Posted by on March 21, 2018

Project

The final digital humanities project that I plan to produce for HST 812 will actually act as a pilot project for something that I hope to earn a Cultural Heritage Informatics Graduate Fellowship to develop further in the near future. As I have discussed in multiple blog posts throughout the semester, my objective is to design an interactive web map that will dynamically illustrate Native American movement across the Great Lakes region as the United States government seized more and more land through treaties over the course of the nineteenth century. To accomplish this task, I first compiled a corpus of 25 treaties signed between 1795 and 1855. I selected the treaties for my corpus based on their prominence in secondary sources beginning with the Treaty of Greenville – the first major treaty with Native Americans after the American Revolution – and ending with a trio of treaties with both Odawa and Ojibwe bands in what is now Michigan [1]. Considering the limited amount of time left in this course, it would be infeasible to incorporate every single aboriginal group who participated in my selected treaties’ negotiations and signings into a single map. Therefore, I plan to plot out the more manageable mobile histories of five bands, laying the groundwork for an even more advanced future project.

Based on a close reading of the 25 treaties that I have linked above, it appears that the Sault Ste. Marie band of Ojibwe Indians had representation present at one of the highest numbers of negations in 1820, 1825, 1826, 1836, 1854, and 1855. Similarly, the Fond du Lac and La Pointe bands diplomatically challenged the United States in 1825, 1826, and 1854. Although I certainly plan to analyze some bands who lived below what is now Michigan’s upper peninsula, the three aforementioned examples are important because they help highlight the number of moving parts that my web map will contain. In addition to pinpointing static treaty sites and aboriginal villages (with locations that can easily be gleaned from secondary sources like the Atlas of Great Lakes Indian History), the map will feature various shaded layers representing distinct bands that will move simultaneously. Nevertheless, this does not necessarily mean that major zones with Indigenous inhabitants will radically alter, leading into the project’s…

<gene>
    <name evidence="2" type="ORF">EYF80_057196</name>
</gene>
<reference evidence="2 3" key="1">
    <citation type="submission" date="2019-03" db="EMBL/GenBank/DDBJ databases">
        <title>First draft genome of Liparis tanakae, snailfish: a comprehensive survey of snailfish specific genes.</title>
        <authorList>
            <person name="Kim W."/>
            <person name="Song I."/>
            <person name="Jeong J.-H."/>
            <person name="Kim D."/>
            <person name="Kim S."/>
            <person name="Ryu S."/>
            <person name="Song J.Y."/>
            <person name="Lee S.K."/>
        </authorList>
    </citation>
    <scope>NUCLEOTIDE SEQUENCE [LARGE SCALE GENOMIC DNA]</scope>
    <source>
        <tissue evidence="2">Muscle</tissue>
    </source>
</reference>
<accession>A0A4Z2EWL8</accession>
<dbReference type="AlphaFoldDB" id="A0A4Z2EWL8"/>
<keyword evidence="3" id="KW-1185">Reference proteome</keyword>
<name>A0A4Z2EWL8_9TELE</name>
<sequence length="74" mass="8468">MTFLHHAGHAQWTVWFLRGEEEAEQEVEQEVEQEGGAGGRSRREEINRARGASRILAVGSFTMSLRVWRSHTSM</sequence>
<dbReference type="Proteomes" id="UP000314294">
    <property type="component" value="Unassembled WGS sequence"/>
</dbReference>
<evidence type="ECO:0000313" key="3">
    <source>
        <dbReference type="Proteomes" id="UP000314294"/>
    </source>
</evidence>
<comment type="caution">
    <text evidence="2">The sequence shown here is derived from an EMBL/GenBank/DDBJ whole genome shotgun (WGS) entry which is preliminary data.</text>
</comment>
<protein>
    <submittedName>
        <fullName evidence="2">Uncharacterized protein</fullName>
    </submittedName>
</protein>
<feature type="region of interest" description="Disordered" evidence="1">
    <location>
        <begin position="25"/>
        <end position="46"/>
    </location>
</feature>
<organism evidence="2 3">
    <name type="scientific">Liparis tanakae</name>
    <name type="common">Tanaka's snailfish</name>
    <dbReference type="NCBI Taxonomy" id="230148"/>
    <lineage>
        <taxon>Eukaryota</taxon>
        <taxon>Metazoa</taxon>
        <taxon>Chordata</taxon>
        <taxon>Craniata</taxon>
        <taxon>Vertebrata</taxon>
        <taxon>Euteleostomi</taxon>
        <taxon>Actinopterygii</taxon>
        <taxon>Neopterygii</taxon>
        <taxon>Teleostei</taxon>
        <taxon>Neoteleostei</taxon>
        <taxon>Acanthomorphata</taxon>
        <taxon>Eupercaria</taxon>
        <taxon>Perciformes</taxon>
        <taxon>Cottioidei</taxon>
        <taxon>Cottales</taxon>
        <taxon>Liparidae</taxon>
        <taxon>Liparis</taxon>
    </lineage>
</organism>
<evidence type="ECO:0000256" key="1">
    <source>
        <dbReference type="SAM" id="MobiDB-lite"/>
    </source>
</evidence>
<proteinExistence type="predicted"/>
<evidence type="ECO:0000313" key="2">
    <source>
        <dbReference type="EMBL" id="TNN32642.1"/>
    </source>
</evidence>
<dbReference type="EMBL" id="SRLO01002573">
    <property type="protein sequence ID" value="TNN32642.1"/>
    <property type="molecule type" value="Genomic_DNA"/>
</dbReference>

Significance

In her monograph Indian Women and French Men, historian Susan Sleeper-Smith argues that “Indians have existed as viable, distinct people from the earliest times to the present and…while encounter changed indigenous communities, it also encouraged the evolution of strategic behaviors that ensured cultural continuity” [2]. Historian Michael A. McDonnell concurs with this assertion, but adds that agreeing to treaty negotiations could actually be interpreted as one of these strategic behaviors [3]. Undeniably, many Americans did not respect or comply with treaties that the United States government reached with the Anishinaabeg of the Great Lakes region or other aboriginal groups, but for some bands treaties offered a powerful opportunity to resist violent removal. Visualizing treaty data offers one compelling avenue to demonstrate this.